VIDA Living, a Halifax-based company, dipped its toes into Winnipeg’s apartment rental world early in the pandemic, purchasing one complex on Maryland Street and one on Ellice Avenue in December 2020.
A year and a half later, the company is diving in head-first.
VIDA recently purchased eight apartment blocks spread across the city from Winnipeg-based Thorwin Properties, mostly in West Broadway and the Spence neighbourhood, for an investment of about $18 million.
The company now owns and manages 240 units in the city, with a total of $22 million invested already, says founder and CEO Ron Lovett.
Since its founding in Halifax in 2017, the company has focused its attention on purchasing property in what would generally be referred to as low-income neighbourhoods, with Lovett vowing to improve building security, desirability and tenant quality of life without raising pre-acquisition rents.
In the blink of an eye, the company has seized on the opportunity presented by large property corporations paring back their holdings, expanding its unit count from about 300 in December 2020 to over 2,100 today.
Outside of Atlantic Canada, Winnipeg has been one of the fastest-growing markets, Lovett said.
"We really like Winnipeg," he said in a phone call last week, as the newly acquired buildings have been emblazoned with bright VIDA Living signs.
The company, he says, takes an alternative approach to renting, offering some out-of-the-box ideas to enhance the tenant experience: they offer incentives to tenants who start businesses, including right of refusal for work they’re qualified to do in the properties; paying movers and breaking leases without penalty if tenants buy a home; and partnering with local firms in a mutually beneficial agreement wherein employees get discounted rents and the opportunity to do contracted work on Vida properties. All the while, they assess elements of the buildings such as security and lighting, and make external changes to improve the building as a whole, not just individual units, Lovett said.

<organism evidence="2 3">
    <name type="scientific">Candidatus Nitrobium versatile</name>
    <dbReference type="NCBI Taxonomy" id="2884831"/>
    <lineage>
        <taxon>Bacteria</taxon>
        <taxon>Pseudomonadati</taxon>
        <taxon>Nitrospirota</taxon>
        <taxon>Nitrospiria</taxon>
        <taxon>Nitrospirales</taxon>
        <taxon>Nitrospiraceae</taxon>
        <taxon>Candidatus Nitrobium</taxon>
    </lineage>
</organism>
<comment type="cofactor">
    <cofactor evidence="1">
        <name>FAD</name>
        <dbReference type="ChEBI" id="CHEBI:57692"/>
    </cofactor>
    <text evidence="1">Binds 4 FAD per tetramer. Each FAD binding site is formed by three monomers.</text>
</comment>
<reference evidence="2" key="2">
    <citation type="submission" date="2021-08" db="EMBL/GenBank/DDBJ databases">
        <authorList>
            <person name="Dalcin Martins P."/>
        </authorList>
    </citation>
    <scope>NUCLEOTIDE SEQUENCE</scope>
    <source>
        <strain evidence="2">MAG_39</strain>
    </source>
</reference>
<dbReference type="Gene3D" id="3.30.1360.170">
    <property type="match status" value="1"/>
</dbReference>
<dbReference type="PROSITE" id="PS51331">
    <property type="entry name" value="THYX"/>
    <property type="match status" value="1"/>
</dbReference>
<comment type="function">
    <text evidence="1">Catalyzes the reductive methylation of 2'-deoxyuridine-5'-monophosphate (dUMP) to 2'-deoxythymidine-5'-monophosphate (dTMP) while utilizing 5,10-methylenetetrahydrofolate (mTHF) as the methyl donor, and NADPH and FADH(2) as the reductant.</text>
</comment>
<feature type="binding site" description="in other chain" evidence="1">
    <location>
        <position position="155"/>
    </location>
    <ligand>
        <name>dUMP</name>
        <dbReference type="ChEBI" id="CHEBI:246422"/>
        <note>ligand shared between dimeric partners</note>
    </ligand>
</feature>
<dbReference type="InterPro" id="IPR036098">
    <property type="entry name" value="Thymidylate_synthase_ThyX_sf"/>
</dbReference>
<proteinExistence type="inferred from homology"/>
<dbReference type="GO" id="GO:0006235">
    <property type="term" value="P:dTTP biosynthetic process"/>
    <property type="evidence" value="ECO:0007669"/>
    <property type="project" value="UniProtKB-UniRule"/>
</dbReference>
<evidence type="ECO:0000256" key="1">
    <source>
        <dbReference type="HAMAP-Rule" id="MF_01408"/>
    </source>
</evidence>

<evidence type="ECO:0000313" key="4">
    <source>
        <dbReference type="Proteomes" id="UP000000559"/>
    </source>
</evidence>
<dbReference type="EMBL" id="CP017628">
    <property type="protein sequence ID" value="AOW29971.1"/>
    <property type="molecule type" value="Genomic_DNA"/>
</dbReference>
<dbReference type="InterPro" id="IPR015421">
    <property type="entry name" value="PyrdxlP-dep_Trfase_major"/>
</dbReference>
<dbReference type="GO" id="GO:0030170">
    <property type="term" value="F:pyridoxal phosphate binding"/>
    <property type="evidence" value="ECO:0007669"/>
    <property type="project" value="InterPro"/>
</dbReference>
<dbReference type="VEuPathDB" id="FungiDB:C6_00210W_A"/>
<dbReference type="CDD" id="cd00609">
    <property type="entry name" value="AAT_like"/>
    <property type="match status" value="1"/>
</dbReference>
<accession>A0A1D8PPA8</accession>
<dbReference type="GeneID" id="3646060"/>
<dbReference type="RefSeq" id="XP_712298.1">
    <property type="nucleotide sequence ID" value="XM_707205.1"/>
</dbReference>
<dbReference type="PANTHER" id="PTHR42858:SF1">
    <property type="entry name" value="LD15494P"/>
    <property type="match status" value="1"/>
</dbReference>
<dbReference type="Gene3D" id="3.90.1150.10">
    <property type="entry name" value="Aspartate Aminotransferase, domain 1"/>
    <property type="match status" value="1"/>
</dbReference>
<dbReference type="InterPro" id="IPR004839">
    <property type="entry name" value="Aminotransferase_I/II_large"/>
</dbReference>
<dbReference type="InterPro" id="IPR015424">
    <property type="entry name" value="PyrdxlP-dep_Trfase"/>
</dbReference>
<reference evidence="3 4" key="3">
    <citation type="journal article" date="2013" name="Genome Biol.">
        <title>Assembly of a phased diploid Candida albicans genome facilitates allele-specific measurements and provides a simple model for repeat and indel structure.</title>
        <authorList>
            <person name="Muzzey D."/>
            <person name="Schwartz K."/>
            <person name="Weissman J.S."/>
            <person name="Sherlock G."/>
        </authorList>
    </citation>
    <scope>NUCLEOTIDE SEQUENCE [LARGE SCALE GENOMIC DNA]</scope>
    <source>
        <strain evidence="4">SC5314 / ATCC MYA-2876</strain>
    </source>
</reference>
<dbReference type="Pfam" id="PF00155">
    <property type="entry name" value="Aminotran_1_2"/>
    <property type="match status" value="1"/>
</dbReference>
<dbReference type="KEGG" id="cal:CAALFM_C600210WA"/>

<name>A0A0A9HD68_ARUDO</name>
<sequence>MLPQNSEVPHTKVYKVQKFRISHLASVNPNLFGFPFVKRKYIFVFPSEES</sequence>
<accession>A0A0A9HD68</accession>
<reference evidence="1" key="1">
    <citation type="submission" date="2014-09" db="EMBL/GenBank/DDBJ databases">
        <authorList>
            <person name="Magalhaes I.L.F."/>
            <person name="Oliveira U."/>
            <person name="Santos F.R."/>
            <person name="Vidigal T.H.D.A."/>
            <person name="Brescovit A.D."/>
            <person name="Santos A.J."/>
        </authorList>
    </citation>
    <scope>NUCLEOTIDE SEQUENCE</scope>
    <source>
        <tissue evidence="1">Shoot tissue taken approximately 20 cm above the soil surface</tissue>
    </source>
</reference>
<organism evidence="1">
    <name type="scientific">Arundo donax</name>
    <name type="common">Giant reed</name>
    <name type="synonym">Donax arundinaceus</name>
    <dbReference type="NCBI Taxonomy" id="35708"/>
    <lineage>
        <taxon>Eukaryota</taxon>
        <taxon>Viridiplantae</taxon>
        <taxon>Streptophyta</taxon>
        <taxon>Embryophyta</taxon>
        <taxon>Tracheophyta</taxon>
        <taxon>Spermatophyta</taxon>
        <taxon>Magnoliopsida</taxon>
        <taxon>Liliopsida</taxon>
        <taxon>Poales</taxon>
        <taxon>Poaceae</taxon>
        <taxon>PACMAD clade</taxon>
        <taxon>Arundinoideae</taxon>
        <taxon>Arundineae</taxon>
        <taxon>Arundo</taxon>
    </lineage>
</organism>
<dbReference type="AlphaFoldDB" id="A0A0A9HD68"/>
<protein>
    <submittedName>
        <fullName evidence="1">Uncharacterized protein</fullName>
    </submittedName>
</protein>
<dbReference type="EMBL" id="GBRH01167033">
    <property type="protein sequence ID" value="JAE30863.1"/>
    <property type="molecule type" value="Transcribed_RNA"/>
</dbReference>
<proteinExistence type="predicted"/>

In the two buildings acquired in 2020 — one at 677 Maryland St. and one at 626 Ellice Ave. — Lovett said there were some speed bumps and mixed results. In the building on Maryland Street, expensive, floor-specific entry fobs were given to tenants to increase security, a move which was met with antipathy by some tenants who felt somewhat constricted by the protective measures. Some tenants still haven’t come around to that change, he said, and there’s uncertainty whether similar measures will be rolled out elsewhere.
Still, that building is near full, he said.
On Ellice Avenue, in a 39-unit building that was previously plagued by fire and poor security, the tenancy rate is much lower, but rising, he said.
Other local property owners took note of the company’s endeavour in the early part of the pandemic, including Thorwin’s Kris Thorkelson, who approached Lovett with the eight-building package proposal, which includes three properties on Broadway and one each on Langside Street, Machray Avenue, Wellington Avenue, Spence Street and Midwinter Avenue.
The growth has been swift, says Lovett, who bankrolled his company with the proceeds of the sale of his former private security firm, but banks and investors, including Kingsett Capital, have been eager to back the venture as it expands.
An element of the company’s ideology that has attracted some criticism, but which has been defended by Lovett as a necessary decision, is to have rather detailed online application processes for buildings which generally would rent to low-income clientele. Some housing advocates say this has the potential to weed out residents without easy access to internet services, documentation and suitable accommodations.
In terms of physical upgrades, the company has not done a lot of work inside the individual suites, but has tried to "brighten up" shared spaces like hallways by painting doors and improving lighting both inside and outside.
Lovett said currently the company is looking at another 150 units in the city, and has aims of reaching 10,000 units across the country by 2027.